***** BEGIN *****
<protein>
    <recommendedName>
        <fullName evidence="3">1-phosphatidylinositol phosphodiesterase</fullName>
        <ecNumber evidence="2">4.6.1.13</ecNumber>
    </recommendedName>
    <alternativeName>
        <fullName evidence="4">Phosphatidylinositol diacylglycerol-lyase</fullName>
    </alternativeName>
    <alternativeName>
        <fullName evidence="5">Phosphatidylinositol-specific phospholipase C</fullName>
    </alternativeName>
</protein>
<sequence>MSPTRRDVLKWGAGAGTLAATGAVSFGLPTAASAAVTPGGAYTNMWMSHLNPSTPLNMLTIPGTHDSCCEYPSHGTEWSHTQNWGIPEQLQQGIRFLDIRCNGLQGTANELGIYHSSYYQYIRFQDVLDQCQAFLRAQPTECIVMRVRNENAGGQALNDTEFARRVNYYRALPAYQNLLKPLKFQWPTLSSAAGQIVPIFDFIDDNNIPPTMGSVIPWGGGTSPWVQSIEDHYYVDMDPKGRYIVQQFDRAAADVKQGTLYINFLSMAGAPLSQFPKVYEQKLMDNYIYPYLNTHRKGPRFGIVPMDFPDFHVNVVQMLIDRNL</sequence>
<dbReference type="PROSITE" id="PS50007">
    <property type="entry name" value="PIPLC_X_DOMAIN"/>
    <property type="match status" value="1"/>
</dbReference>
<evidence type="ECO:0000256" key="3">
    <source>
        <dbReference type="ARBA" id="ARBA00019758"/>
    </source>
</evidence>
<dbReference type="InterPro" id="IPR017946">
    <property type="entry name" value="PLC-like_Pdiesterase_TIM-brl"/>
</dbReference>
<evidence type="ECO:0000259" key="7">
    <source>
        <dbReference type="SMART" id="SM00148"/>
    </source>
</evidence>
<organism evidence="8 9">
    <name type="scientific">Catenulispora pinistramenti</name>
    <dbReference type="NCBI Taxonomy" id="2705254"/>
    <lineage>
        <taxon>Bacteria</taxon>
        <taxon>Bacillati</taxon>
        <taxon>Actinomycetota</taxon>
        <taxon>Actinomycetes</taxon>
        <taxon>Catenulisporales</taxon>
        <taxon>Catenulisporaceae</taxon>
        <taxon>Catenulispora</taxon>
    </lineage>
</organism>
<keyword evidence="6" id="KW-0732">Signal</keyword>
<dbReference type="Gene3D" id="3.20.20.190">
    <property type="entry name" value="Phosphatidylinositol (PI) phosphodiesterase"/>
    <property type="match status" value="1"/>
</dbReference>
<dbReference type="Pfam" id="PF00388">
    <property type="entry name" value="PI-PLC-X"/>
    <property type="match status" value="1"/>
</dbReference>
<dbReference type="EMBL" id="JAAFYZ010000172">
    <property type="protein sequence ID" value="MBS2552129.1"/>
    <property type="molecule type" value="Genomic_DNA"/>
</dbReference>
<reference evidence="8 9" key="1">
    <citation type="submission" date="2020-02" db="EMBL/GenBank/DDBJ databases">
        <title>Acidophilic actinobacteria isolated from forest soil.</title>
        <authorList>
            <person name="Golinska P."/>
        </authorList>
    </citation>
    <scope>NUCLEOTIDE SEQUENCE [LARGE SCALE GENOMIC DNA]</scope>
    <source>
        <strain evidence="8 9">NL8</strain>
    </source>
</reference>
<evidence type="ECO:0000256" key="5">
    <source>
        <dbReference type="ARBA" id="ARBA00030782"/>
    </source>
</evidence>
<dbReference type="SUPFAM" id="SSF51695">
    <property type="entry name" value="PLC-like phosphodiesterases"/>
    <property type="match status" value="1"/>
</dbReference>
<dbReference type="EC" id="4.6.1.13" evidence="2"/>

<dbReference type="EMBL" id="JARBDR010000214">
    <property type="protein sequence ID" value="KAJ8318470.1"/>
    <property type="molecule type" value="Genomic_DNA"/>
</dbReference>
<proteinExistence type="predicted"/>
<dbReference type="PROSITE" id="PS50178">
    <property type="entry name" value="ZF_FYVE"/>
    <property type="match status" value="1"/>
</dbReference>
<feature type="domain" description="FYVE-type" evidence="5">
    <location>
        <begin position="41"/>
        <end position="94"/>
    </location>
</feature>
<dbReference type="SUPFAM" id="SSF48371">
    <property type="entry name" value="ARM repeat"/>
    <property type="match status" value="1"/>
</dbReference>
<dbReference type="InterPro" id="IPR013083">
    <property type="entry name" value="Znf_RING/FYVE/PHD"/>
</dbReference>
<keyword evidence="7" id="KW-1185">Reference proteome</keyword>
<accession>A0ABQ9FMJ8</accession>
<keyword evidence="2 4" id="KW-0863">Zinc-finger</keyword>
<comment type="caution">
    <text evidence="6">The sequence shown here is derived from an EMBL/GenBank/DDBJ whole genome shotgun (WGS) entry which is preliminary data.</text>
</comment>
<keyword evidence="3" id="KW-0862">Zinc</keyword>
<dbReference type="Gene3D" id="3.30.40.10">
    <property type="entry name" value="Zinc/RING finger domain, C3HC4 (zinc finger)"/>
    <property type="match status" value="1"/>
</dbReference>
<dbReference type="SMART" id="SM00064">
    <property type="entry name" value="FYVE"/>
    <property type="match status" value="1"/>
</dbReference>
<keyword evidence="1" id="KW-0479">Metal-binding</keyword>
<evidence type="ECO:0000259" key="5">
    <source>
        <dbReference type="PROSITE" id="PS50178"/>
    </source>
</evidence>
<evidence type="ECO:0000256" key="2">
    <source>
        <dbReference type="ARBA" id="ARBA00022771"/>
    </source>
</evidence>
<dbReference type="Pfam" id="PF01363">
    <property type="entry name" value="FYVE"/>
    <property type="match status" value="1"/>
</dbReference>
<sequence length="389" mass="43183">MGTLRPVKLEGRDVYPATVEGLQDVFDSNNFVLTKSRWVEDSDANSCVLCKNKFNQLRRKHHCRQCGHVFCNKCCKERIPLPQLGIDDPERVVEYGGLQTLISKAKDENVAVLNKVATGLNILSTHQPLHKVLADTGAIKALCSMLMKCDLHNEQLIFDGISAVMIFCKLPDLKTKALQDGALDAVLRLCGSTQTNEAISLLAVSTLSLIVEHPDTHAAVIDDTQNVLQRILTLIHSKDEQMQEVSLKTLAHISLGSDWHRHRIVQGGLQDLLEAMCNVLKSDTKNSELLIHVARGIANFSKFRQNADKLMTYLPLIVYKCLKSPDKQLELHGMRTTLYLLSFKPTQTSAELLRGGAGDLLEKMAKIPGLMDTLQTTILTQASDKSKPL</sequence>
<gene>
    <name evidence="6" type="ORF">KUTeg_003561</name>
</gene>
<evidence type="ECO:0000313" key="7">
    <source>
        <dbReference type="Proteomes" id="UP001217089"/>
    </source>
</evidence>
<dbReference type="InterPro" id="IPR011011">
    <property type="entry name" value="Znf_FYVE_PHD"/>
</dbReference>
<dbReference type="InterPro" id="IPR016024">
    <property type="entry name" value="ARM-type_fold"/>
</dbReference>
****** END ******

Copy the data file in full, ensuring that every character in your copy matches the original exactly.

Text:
<protein>
    <recommendedName>
        <fullName evidence="3">1-phosphatidylinositol phosphodiesterase</fullName>
        <ecNumber evidence="2">4.6.1.13</ecNumber>
    </recommendedName>
    <alternativeName>
        <fullName evidence="4">Phosphatidylinositol diacylglycerol-lyase</fullName>
    </alternativeName>
    <alternativeName>
        <fullName evidence="5">Phosphatidylinositol-specific phospholipase C</fullName>
    </alternativeName>
</protein>
<sequence>MSPTRRDVLKWGAGAGTLAATGAVSFGLPTAASAAVTPGGAYTNMWMSHLNPSTPLNMLTIPGTHDSCCEYPSHGTEWSHTQNWGIPEQLQQGIRFLDIRCNGLQGTANELGIYHSSYYQYIRFQDVLDQCQAFLRAQPTECIVMRVRNENAGGQALNDTEFARRVNYYRALPAYQNLLKPLKFQWPTLSSAAGQIVPIFDFIDDNNIPPTMGSVIPWGGGTSPWVQSIEDHYYVDMDPKGRYIVQQFDRAAADVKQGTLYINFLSMAGAPLSQFPKVYEQKLMDNYIYPYLNTHRKGPRFGIVPMDFPDFHVNVVQMLIDRNL</sequence>
<dbReference type="PROSITE" id="PS50007">
    <property type="entry name" value="PIPLC_X_DOMAIN"/>
    <property type="match status" value="1"/>
</dbReference>
<evidence type="ECO:0000256" key="3">
    <source>
        <dbReference type="ARBA" id="ARBA00019758"/>
    </source>
</evidence>
<dbReference type="InterPro" id="IPR017946">
    <property type="entry name" value="PLC-like_Pdiesterase_TIM-brl"/>
</dbReference>
<evidence type="ECO:0000259" key="7">
    <source>
        <dbReference type="SMART" id="SM00148"/>
    </source>
</evidence>
<organism evidence="8 9">
    <name type="scientific">Catenulispora pinistramenti</name>
    <dbReference type="NCBI Taxonomy" id="2705254"/>
    <lineage>
        <taxon>Bacteria</taxon>
        <taxon>Bacillati</taxon>
        <taxon>Actinomycetota</taxon>
        <taxon>Actinomycetes</taxon>
        <taxon>Catenulisporales</taxon>
        <taxon>Catenulisporaceae</taxon>
        <taxon>Catenulispora</taxon>
    </lineage>
</organism>
<keyword evidence="6" id="KW-0732">Signal</keyword>
<dbReference type="Gene3D" id="3.20.20.190">
    <property type="entry name" value="Phosphatidylinositol (PI) phosphodiesterase"/>
    <property type="match status" value="1"/>
</dbReference>
<dbReference type="Pfam" id="PF00388">
    <property type="entry name" value="PI-PLC-X"/>
    <property type="match status" value="1"/>
</dbReference>
<dbReference type="EMBL" id="JAAFYZ010000172">
    <property type="protein sequence ID" value="MBS2552129.1"/>
    <property type="molecule type" value="Genomic_DNA"/>
</dbReference>
<reference evidence="8 9" key="1">
    <citation type="submission" date="2020-02" db="EMBL/GenBank/DDBJ databases">
        <title>Acidophilic actinobacteria isolated from forest soil.</title>
        <authorList>
            <person name="Golinska P."/>
        </authorList>
    </citation>
    <scope>NUCLEOTIDE SEQUENCE [LARGE SCALE GENOMIC DNA]</scope>
    <source>
        <strain evidence="8 9">NL8</strain>
    </source>
</reference>
<evidence type="ECO:0000256" key="5">
    <source>
        <dbReference type="ARBA" id="ARBA00030782"/>
    </source>
</evidence>
<dbReference type="SUPFAM" id="SSF51695">
    <property type="entry name" value="PLC-like phosphodiesterases"/>
    <property type="match status" value="1"/>
</dbReference>
<dbReference type="EC" id="4.6.1.13" evidence="2"/>

<dbReference type="EMBL" id="JARBDR010000214">
    <property type="protein sequence ID" value="KAJ8318470.1"/>
    <property type="molecule type" value="Genomic_DNA"/>
</dbReference>
<proteinExistence type="predicted"/>
<dbReference type="PROSITE" id="PS50178">
    <property type="entry name" value="ZF_FYVE"/>
    <property type="match status" value="1"/>
</dbReference>
<feature type="domain" description="FYVE-type" evidence="5">
    <location>
        <begin position="41"/>
        <end position="94"/>
    </location>
</feature>
<dbReference type="SUPFAM" id="SSF48371">
    <property type="entry name" value="ARM repeat"/>
    <property type="match status" value="1"/>
</dbReference>
<dbReference type="InterPro" id="IPR013083">
    <property type="entry name" value="Znf_RING/FYVE/PHD"/>
</dbReference>
<keyword evidence="7" id="KW-1185">Reference proteome</keyword>
<accession>A0ABQ9FMJ8</accession>
<keyword evidence="2 4" id="KW-0863">Zinc-finger</keyword>
<comment type="caution">
    <text evidence="6">The sequence shown here is derived from an EMBL/GenBank/DDBJ whole genome shotgun (WGS) entry which is preliminary data.</text>
</comment>
<keyword evidence="3" id="KW-0862">Zinc</keyword>
<dbReference type="Gene3D" id="3.30.40.10">
    <property type="entry name" value="Zinc/RING finger domain, C3HC4 (zinc finger)"/>
    <property type="match status" value="1"/>
</dbReference>
<dbReference type="SMART" id="SM00064">
    <property type="entry name" value="FYVE"/>
    <property type="match status" value="1"/>
</dbReference>
<keyword evidence="1" id="KW-0479">Metal-binding</keyword>
<evidence type="ECO:0000259" key="5">
    <source>
        <dbReference type="PROSITE" id="PS50178"/>
    </source>
</evidence>
<evidence type="ECO:0000256" key="2">
    <source>
        <dbReference type="ARBA" id="ARBA00022771"/>
    </source>
</evidence>
<dbReference type="Pfam" id="PF01363">
    <property type="entry name" value="FYVE"/>
    <property type="match status" value="1"/>
</dbReference>
<sequence length="389" mass="43183">MGTLRPVKLEGRDVYPATVEGLQDVFDSNNFVLTKSRWVEDSDANSCVLCKNKFNQLRRKHHCRQCGHVFCNKCCKERIPLPQLGIDDPERVVEYGGLQTLISKAKDENVAVLNKVATGLNILSTHQPLHKVLADTGAIKALCSMLMKCDLHNEQLIFDGISAVMIFCKLPDLKTKALQDGALDAVLRLCGSTQTNEAISLLAVSTLSLIVEHPDTHAAVIDDTQNVLQRILTLIHSKDEQMQEVSLKTLAHISLGSDWHRHRIVQGGLQDLLEAMCNVLKSDTKNSELLIHVARGIANFSKFRQNADKLMTYLPLIVYKCLKSPDKQLELHGMRTTLYLLSFKPTQTSAELLRGGAGDLLEKMAKIPGLMDTLQTTILTQASDKSKPL</sequence>
<gene>
    <name evidence="6" type="ORF">KUTeg_003561</name>
</gene>
<evidence type="ECO:0000313" key="7">
    <source>
        <dbReference type="Proteomes" id="UP001217089"/>
    </source>
</evidence>
<dbReference type="InterPro" id="IPR011011">
    <property type="entry name" value="Znf_FYVE_PHD"/>
</dbReference>
<dbReference type="InterPro" id="IPR016024">
    <property type="entry name" value="ARM-type_fold"/>
</dbReference>